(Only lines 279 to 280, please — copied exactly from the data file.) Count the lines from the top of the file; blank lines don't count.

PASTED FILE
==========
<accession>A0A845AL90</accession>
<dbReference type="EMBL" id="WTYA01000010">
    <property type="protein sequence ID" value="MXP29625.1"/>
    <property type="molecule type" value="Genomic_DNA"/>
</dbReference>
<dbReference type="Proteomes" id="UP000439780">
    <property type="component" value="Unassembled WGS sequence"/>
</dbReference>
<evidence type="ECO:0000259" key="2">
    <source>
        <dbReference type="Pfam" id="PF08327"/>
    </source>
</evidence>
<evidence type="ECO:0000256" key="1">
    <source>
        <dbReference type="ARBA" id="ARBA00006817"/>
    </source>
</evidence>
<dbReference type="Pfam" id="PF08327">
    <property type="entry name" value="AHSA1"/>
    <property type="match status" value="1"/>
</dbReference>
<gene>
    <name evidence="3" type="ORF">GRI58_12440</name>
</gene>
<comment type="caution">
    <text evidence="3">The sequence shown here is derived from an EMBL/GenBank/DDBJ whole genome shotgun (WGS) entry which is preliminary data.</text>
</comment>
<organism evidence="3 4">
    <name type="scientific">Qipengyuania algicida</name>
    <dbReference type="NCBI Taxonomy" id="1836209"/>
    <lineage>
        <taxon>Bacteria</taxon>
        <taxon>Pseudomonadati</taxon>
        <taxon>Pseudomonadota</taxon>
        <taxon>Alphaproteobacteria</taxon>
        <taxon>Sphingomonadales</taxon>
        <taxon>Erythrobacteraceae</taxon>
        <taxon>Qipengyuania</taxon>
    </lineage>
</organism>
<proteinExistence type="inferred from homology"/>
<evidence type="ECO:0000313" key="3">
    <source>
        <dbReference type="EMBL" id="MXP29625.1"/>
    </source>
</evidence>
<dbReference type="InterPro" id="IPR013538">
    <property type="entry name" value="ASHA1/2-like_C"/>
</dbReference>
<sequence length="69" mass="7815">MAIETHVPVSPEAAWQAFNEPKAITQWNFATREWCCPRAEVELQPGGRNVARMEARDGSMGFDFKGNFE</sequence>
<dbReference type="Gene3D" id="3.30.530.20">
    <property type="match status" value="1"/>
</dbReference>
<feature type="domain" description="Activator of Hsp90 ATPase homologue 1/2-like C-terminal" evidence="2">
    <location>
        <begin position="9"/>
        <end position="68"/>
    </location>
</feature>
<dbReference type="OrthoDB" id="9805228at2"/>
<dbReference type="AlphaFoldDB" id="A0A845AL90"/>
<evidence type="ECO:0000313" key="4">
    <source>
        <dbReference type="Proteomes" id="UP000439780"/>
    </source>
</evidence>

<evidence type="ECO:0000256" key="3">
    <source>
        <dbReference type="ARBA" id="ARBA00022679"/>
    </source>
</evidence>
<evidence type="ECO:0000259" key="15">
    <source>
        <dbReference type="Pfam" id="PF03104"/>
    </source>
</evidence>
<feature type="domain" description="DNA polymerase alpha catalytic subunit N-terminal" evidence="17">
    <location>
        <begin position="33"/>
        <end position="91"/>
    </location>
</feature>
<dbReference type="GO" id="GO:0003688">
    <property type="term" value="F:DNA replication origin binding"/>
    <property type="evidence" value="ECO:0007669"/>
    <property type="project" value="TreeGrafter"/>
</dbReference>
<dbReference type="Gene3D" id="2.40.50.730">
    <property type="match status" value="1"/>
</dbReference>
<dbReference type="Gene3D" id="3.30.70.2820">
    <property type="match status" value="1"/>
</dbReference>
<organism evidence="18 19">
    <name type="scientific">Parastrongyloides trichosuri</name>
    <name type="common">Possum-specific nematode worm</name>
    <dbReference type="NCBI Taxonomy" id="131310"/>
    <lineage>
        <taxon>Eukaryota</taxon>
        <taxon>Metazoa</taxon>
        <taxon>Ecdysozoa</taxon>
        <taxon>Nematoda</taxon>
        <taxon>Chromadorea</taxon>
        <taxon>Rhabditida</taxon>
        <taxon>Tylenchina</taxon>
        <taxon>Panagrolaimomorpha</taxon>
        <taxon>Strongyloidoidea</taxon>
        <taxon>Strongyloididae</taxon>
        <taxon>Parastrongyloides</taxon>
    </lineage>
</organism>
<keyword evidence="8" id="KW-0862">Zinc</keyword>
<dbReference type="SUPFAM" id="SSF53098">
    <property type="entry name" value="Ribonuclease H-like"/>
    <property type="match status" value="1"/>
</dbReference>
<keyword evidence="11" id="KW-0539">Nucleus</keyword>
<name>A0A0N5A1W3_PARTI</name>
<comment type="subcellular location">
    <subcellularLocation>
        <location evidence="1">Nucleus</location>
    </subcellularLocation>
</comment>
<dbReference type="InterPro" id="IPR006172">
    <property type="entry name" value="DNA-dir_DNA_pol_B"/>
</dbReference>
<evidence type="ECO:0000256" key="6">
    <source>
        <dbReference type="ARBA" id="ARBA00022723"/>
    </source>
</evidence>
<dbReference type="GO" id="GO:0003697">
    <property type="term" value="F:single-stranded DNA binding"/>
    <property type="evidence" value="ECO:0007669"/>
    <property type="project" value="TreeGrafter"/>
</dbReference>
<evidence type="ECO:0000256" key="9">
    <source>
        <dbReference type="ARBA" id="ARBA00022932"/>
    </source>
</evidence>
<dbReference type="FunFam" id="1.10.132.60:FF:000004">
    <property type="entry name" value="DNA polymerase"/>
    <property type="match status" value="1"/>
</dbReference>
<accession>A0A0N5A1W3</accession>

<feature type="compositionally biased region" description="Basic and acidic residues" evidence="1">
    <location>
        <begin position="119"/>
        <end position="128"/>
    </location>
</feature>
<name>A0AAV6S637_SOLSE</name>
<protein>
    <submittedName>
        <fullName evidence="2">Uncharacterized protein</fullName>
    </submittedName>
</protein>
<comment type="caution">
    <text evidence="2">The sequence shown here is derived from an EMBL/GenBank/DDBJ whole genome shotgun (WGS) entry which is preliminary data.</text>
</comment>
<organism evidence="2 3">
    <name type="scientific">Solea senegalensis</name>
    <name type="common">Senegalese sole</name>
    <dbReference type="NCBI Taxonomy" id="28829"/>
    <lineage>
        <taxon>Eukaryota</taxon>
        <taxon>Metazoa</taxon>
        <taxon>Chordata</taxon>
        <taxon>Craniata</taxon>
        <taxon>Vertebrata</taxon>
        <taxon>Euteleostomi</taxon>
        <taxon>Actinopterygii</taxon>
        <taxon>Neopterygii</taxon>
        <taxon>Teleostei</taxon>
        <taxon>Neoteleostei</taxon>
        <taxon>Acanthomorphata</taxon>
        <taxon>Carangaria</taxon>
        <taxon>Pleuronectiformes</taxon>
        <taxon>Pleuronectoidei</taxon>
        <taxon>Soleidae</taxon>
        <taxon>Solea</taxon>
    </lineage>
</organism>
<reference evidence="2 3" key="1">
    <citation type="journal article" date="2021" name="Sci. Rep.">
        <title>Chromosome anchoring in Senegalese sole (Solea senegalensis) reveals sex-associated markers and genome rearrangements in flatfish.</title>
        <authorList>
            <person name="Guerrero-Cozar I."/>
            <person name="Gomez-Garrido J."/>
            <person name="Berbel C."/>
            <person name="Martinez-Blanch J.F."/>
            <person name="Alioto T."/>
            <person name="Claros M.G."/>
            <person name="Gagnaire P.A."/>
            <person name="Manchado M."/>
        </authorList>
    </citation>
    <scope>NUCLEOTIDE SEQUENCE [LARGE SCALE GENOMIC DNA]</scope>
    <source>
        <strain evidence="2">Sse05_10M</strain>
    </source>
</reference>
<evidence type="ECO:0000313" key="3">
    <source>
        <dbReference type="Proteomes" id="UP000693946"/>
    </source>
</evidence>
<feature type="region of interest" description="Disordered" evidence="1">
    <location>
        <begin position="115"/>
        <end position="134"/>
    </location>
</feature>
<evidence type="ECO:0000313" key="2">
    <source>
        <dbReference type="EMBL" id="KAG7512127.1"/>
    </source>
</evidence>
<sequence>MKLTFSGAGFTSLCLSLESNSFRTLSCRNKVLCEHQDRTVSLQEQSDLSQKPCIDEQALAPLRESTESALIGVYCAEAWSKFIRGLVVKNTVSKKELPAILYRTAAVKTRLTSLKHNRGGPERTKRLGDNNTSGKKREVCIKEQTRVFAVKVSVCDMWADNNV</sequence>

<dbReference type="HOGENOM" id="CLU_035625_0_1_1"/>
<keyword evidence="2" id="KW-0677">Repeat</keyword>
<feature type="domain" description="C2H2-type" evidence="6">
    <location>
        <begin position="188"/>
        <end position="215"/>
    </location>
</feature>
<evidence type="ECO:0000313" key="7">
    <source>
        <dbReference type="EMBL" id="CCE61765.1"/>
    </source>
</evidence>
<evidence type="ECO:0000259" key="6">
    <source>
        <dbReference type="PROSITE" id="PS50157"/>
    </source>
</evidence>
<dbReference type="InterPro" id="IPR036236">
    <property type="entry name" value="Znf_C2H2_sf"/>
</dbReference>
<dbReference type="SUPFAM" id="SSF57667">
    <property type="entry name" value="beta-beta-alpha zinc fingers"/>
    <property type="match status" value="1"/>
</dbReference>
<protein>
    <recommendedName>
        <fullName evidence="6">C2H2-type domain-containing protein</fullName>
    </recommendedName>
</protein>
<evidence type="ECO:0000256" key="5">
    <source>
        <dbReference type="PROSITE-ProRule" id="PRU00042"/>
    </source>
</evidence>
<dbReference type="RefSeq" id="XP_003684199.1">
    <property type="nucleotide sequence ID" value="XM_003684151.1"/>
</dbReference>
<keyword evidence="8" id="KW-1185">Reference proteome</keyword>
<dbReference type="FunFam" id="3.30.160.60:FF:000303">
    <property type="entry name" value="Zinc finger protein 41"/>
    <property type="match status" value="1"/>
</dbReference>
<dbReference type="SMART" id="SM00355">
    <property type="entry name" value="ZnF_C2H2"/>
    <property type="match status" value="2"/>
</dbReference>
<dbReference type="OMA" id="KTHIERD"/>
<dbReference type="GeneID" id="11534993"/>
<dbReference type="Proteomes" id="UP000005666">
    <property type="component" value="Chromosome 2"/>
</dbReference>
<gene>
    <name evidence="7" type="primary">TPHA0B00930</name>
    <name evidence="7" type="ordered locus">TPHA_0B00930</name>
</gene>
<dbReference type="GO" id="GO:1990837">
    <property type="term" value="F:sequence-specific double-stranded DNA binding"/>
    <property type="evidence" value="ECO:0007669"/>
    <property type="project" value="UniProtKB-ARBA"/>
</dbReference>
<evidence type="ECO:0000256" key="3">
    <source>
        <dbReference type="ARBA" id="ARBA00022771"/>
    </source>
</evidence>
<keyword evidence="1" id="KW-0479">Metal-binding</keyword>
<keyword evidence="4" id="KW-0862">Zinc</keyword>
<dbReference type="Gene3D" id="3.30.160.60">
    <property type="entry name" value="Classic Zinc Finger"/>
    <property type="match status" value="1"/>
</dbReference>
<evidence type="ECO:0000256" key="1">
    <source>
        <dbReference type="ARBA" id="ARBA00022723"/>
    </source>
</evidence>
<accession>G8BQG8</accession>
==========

    <property type="term" value="F:sequence-specific double-stranded DNA binding"/>
    <property type="evidence" value="ECO:0007669"/>